Looking for a timeshare or vacation plan? You won’t have a hard time finding one. The American Resort Development Association says in 2010 – the last year the information was available – there were 197,700 timeshares at 1,548 resorts, and 8.1 million “intervals” under ownership. An interval is usually defined as one week at a vacation destination, sometimes two.

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But while getting into a timeshare will prove easy, don’t expect the same when it’s time to get out. Timeshares often plunge in value. Plus, the resale business is riddled with scams and when economic times are tough, that’s the toughest time to sell.

Read on for more tips on both buying and selling a timeshare…

First, if you’re thinking of buying a timeshare…

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United States paid an average of $731 a year in maintenance fees overall, ARDA says. And don’t forget travel: Plane tickets to and from your timeshare could also add hundreds to the cost.

Federal Trade Commission’s Time and Time Again: Buying and Selling Timeshares and Vacation Plans.

Now let’s tackle selling…

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3. Use a local broker

A licensed real estate agent might sell your timeshare for you, but you’ll probably pay a higher commission rate than you would on the sale of a house or a condo. According to the ARDA, the real estate company may charge you a commission fee of 10 to 30 percent. Before you sign up with a real estate agent, ask about the agent’s marketing plan and experience. Don’t pay commission to an agent who will only post an ad online, since you can do that yourself. Look for a licensed agent experienced in selling timeshares.


4. Sell online

You can sell your timeshare online yourself. Some websites specialize in reselling timeshares. Check out:

  • RedWeek
  • The Timeshare User’s Group
  • My Resort Network
  • TransAction Realty

Post a free classified ad on a local buying and selling site like Craigslist or the online classified section of the local newspaper where your timeshare is located. By posting an ad in the timeshare’s location, you’ll attract buyers interested in that area.

If you need to sell quickly, use an auction site like eBay. Starting an auction on eBay costs $70 – including a $35 insertion fee and a $35 final value fee. The auction can run from one to 10 days. Here are some tips for writing that ad…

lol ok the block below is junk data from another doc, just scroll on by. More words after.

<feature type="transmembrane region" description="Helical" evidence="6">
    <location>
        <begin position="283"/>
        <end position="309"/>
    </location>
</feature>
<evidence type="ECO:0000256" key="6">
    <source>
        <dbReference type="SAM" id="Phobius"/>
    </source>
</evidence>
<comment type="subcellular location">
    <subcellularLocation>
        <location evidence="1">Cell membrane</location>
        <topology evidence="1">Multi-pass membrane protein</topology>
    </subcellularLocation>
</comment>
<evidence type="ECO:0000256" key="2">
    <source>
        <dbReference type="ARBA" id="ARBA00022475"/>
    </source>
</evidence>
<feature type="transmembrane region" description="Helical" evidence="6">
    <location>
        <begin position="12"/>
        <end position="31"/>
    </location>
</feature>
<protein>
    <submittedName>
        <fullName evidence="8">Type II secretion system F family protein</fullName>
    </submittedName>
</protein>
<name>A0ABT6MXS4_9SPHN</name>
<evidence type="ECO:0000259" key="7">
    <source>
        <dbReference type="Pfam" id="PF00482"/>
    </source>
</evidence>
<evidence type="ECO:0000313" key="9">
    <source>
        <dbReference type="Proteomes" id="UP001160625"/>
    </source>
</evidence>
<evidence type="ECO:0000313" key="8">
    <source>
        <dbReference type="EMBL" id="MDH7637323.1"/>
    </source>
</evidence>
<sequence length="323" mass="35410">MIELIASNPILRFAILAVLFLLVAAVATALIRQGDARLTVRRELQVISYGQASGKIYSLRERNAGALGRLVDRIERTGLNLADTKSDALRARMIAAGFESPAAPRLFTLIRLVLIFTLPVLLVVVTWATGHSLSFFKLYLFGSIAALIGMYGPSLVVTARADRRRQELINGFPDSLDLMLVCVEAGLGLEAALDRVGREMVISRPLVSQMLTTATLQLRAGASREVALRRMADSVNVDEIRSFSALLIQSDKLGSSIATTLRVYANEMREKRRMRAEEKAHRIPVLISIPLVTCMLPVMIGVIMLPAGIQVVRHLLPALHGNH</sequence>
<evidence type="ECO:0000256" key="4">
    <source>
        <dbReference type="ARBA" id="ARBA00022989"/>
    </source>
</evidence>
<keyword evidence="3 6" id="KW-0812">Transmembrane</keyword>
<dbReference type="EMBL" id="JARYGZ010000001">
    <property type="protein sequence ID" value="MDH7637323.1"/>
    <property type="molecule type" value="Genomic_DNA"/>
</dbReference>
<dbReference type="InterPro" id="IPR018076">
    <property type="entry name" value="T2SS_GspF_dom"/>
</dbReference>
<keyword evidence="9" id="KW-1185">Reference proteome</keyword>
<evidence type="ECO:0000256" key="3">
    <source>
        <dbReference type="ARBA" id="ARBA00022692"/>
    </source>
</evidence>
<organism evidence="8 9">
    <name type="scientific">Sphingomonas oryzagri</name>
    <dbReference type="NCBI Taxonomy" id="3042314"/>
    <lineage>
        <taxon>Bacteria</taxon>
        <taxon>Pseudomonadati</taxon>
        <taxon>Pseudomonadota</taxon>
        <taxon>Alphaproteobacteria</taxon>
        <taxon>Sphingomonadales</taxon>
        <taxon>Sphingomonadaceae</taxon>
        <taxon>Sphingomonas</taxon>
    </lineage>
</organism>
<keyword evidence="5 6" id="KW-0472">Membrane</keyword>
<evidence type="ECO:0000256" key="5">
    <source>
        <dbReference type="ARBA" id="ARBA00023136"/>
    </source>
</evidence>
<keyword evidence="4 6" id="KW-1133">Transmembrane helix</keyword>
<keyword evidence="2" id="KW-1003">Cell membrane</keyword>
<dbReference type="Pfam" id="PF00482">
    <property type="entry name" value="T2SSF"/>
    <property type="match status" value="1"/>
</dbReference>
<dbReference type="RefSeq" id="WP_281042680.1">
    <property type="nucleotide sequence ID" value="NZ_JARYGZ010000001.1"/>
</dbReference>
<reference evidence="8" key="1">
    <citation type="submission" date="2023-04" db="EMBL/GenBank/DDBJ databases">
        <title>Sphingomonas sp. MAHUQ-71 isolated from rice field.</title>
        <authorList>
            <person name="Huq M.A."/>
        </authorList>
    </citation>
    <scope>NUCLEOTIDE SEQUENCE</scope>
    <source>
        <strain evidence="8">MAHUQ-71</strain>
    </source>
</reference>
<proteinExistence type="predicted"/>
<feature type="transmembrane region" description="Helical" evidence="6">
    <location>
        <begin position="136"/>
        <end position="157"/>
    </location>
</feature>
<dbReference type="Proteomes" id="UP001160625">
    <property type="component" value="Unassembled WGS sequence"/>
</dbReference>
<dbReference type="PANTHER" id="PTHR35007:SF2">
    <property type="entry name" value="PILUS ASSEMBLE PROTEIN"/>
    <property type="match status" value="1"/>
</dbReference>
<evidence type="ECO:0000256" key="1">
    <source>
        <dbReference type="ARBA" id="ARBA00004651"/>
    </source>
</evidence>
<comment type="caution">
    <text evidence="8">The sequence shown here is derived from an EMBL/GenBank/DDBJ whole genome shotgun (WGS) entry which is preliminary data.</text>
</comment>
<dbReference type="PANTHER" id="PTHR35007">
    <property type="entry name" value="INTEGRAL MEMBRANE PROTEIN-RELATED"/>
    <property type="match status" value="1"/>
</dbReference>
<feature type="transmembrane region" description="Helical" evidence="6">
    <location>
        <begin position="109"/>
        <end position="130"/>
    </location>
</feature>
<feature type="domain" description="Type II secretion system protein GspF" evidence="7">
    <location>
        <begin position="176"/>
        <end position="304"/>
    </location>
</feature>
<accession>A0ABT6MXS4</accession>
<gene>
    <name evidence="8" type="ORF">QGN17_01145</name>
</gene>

•  Find your selling point: Research other timeshares and hotels in your area and find something your timeshare has that other vacation options don’t. Use that as leverage when you post an ad. Make your timeshare stand out and you’ll draw in more buyers.
  •  Price competitively: As Stacy pointed out in the video, timeshares in the same resort can be nearly identical. Check local ads for other timeshares for sale in your building and price yours lower. When buyers have several to choose from, they’ll obviously choose the cheapest unit first.
  • Time your sale: List your timeshare a month or two before the start of the vacation season. That is when the majority of buyers will be looking and you stand a better chance of selling your timeshare quickly.

USA Today.

Horror stories abound. In an article called “Selling your timeshare? Look out for scammers,” the Virginian-Pilot recounts a story of one couple called by a resale company that had a definite buyer for their unit – they even had a signed letter of intent from the buyer. All the owners had to do was send $375 to the company and the sale was done. They sent in the money, then never heard from them again.

Watch out for resale companies that offer to “take the timeshare off your hands” or want large sums of money upfront – they’re likely a scam. For other companies, do your research before signing up. Contact the Better Business Bureau to see if the company has any complaints against them. Compare prices with other resale companies and get everything in writing – including contract terms, marketing plans, refund policies, and costs – before you agree to anything.

And check out another useful FTC Web page: FTC Warns Consumers to Exercise Caution When Selling a Timeshare Through a Reseller.

Bottom line? If you want to buy a timeshare, make sure it’s something you’ll be able to use, enjoy, and afford for life. And if it passes that test, don’t buy it from a high-pressure on-site salesman. You’ll find plenty of hapless people like the one in Stacy’s story looking to get out and willing to sell cheap.

And if you’re planning on selling, tread carefully and keep your expectations low.

RELATED: Top 5 ways to save on your summer vacation

Angela Colley is a writer for Money Talks News. This article originally appeared in Money Talks News.

Article source: http://www.csmonitor.com/Business/Saving-Money/2012/0519/Buying-and-selling-timeshares-eight-tips

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